• Advance - The economy grew 2.6%. That was below estimates, but behind the headline was very positive news. Personal consumption expenditures rose 4.3%, the highest in four years. Business spending rose 7.4%, with gains in every segment except equipment (down 1.9%). Exports rose 2.8% but were offset by an 8.9% rise in imports, a 4-year high. The biggest drag was a 12.5% drop in military spending, which is to be expected after the 16% gain last quarter.  
  • Second - The BEA revised its growth estimate down, to 2.2%. Most of the revision came from a revision in business spending, which only rose 5.1%. Consumer spending was revised down to 4.2%.
  • Third - Growth estimates remained at 2.2%. Business spending was revised down to 4.7%. This was offset by a revision upwards of consumer spending, to 4.4%. Exports grew 4.5%, but this was more than offset by import growth of 10.4%. Federal government spending fell 7.3%, dragged down by a 12.2% cut in military spending. 

Q3: 5.0% (4.3% in July 2015 revision, 5.0% in 2014 estimate)

  • Advance - There was a 3.6% increase in economic growth. However, it got a big boost from a 16% increase in defense orders. Exports also helped, rising 11%. This more than outweighed the 1.7% increase in imports. Boeing's August orders for commercial aircraft also contributed, sending durable goods up 7.2%. Last but not least, consumer spending on durable goods rose 7.2% as well. 
  • Second - The BEA revised growth to 3.9%, based on more current data. It showed that businesses didn't cut inventory as much as initially thought.
  • Third - The economy actually grew 5.0%, thanks to huge increases in military spending (16%), business equipment (11%), and personal consumption of durable goods, mostly autos (9.2%). 

Q2: 4.0% (4.6% in both earlier estimates)

  • Advance - Most analysts don't believe the astounding 4.0% growth estimate, and expect it to be revised downward in the next two revisions. The BEA based it on a rebound in almost all areas from the severe downturn in the first quarter. The upturns were estimates in inventory investment, exports and imports estimates.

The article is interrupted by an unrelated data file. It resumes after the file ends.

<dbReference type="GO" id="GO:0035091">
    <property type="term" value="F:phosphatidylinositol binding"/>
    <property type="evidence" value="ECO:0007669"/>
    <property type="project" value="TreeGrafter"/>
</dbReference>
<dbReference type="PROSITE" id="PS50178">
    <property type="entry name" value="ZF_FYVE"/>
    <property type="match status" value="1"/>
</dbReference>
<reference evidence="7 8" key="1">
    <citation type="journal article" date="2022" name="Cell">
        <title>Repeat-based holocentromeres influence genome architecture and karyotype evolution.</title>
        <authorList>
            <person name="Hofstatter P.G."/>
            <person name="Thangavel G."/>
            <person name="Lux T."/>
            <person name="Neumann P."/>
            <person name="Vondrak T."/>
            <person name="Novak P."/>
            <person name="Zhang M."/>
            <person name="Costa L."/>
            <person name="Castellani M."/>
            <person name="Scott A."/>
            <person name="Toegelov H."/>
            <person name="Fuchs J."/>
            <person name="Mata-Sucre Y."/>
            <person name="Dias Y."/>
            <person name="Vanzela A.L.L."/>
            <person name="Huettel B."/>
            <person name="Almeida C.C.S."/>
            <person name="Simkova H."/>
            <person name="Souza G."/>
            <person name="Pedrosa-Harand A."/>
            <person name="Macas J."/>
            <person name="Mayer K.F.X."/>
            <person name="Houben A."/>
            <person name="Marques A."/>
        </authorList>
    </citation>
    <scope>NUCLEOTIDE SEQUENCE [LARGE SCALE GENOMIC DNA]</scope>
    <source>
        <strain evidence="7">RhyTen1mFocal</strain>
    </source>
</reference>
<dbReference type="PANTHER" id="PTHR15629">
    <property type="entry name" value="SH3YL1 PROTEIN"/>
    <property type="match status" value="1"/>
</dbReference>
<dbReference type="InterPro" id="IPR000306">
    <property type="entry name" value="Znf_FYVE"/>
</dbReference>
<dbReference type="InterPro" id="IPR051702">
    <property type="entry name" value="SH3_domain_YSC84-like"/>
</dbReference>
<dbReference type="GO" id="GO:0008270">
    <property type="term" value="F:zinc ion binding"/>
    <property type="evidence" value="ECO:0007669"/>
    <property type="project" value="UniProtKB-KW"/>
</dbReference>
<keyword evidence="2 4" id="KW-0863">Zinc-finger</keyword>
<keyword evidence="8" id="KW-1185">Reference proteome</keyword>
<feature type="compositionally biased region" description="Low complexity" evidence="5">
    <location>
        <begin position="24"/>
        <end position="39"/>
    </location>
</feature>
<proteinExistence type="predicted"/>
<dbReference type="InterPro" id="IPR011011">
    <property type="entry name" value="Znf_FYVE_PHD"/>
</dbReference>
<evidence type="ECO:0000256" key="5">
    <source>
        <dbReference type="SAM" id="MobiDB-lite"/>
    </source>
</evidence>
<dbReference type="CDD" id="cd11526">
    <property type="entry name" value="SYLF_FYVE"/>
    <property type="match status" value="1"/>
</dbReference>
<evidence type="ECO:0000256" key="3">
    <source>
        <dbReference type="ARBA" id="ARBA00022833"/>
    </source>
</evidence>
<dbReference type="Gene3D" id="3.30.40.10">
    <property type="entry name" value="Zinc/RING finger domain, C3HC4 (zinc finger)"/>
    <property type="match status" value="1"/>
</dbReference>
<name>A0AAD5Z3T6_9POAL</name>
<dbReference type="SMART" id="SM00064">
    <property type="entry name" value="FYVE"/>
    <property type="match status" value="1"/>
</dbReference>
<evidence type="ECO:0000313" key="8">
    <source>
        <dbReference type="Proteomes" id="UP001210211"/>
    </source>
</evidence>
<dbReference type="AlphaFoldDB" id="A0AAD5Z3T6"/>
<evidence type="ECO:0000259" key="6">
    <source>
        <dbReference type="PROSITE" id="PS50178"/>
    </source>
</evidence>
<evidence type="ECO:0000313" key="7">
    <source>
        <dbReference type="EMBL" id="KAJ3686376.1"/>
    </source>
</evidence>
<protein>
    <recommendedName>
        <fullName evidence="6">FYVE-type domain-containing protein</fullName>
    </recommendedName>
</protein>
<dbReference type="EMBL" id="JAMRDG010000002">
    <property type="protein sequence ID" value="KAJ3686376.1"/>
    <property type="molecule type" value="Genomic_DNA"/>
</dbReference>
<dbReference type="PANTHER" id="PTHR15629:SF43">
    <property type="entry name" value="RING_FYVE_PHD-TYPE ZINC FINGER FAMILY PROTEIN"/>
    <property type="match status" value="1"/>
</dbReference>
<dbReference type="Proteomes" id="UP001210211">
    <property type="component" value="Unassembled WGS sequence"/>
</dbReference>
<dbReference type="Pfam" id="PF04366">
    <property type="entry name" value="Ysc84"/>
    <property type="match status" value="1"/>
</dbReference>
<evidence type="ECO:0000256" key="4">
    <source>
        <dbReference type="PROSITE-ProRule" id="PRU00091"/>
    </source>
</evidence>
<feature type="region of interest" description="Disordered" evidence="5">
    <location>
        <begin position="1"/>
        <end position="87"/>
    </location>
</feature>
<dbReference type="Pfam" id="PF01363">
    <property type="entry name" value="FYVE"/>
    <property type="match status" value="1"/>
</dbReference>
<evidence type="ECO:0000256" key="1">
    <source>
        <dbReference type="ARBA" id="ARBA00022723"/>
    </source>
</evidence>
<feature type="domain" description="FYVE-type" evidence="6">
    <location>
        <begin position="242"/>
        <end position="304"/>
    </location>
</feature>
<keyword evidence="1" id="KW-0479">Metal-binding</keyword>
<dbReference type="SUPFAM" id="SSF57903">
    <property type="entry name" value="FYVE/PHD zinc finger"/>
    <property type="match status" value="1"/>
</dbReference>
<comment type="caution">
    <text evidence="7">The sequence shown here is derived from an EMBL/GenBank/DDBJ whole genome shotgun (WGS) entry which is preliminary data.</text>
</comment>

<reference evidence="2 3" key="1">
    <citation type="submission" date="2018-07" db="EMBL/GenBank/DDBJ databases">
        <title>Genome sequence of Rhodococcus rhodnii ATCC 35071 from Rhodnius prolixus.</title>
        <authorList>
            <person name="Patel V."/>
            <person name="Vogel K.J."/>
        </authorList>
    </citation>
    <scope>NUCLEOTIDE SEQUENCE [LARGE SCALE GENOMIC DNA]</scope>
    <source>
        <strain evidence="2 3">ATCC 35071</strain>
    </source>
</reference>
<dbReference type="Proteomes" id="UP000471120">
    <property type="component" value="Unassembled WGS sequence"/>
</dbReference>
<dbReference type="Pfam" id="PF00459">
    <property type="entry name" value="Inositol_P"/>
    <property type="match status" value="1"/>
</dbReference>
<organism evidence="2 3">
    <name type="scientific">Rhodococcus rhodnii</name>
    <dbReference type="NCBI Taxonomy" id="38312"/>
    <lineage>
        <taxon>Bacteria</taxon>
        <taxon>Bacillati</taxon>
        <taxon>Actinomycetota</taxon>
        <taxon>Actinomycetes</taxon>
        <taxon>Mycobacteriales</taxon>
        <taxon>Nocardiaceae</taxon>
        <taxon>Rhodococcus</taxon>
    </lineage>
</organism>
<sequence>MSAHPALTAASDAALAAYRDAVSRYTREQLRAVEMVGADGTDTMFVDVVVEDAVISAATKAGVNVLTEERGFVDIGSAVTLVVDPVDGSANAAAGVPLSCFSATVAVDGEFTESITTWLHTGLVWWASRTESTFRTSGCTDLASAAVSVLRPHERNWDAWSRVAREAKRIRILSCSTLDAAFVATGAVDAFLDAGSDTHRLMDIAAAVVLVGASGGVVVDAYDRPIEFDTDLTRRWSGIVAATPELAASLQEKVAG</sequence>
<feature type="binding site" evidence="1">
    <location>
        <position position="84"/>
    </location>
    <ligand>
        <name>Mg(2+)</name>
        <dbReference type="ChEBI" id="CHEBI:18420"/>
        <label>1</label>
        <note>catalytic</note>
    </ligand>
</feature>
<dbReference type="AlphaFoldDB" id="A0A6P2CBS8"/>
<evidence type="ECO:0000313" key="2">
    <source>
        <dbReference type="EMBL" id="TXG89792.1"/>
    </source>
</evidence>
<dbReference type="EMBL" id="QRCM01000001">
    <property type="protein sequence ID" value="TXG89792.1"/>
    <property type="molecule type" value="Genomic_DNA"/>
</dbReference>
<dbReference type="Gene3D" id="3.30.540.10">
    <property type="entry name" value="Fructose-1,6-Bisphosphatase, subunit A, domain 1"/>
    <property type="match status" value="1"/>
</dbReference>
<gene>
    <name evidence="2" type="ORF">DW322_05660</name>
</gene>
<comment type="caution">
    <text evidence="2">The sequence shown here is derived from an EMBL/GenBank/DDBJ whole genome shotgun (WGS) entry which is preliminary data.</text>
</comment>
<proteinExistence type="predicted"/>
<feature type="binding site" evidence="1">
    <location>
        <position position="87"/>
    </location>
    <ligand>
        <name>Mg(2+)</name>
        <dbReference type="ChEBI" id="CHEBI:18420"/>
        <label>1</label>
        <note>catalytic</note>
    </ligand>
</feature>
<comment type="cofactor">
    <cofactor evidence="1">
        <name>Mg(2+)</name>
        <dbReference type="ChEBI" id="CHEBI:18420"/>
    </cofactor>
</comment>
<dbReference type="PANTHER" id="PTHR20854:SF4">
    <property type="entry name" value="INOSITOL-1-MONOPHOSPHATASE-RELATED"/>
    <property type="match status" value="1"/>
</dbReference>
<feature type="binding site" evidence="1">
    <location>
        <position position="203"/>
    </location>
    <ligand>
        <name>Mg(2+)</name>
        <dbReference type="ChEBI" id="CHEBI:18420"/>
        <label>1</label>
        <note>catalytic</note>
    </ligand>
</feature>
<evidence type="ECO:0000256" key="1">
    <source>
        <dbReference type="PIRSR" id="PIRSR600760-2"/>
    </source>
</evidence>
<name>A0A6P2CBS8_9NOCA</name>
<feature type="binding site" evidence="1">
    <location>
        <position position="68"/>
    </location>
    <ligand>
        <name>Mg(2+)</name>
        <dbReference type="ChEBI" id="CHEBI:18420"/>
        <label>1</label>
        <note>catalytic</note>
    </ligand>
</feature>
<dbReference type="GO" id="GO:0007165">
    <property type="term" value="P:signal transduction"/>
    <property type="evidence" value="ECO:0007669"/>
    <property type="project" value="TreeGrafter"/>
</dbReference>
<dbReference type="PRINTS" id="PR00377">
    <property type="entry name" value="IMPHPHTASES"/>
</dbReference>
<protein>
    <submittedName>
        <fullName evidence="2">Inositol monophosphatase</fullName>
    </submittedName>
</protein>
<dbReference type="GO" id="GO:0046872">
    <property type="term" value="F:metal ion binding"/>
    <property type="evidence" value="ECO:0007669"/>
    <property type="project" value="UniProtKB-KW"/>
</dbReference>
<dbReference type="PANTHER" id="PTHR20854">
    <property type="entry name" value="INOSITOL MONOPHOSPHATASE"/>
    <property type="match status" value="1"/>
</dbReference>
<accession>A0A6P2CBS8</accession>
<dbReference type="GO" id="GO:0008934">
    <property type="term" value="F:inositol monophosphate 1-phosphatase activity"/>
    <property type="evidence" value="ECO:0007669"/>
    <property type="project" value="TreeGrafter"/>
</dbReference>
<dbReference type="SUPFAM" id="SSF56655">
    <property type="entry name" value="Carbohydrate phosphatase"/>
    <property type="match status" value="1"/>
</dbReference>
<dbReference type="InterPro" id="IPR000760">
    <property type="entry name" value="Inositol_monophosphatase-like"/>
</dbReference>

• Second - The BEA revised the growth rate up to 4.2%. The uptick was due to better data that shows commercial real estate grew a bit more than the original estimate. Inventories did not increase as much.
  • Third - Growth was revised up to a whopping 4.6%, based on more complete data that came in during August. These areas include: fixed investment, inventory, exports, and government spending.

Q1: -1.2% (-0.9% in 2015 revision, -2.1% in 2014 revision, -2.9% in 2014)

  • Advance - Scary-low growth of only .1%. Exports dropped 12% while business spending fell 6.1%. Most analysts blamed it on severe winter storms. 
  • Second - The economy contracted 1.0%, thanks to a massive downward revision in inventory. That partly makes sense, since stores bought too much inventory for what turned out to be a weak holiday season. However, business investment was down a whopping 11.7%, driven by a 7.5% downturn in commercial real estate, a 5% decline in housing, and a 3.1% drop in equipment. Exports fell 6%, the biggest decline in at least four years. The only good news is that personal consumption of services rose 4.3%.  Is it the start of a recession (two quarters of economic contraction)? Probably not, but stay tuned.
  • Third - More data revealed what many had feared -- GDP fell by a whopping 2.9%, the biggest pull-back in five years. Another contraction like this and we are in a recession. Consumer spending grew just 1% while residential real estate investment fell 4.2%. Businesses drew down excess inventories, which subtracted 1.7% from growth.

2013:  1.7% (1.5% in 2015 revision, 2.2% in 2014 revision, 1.9% in 2013)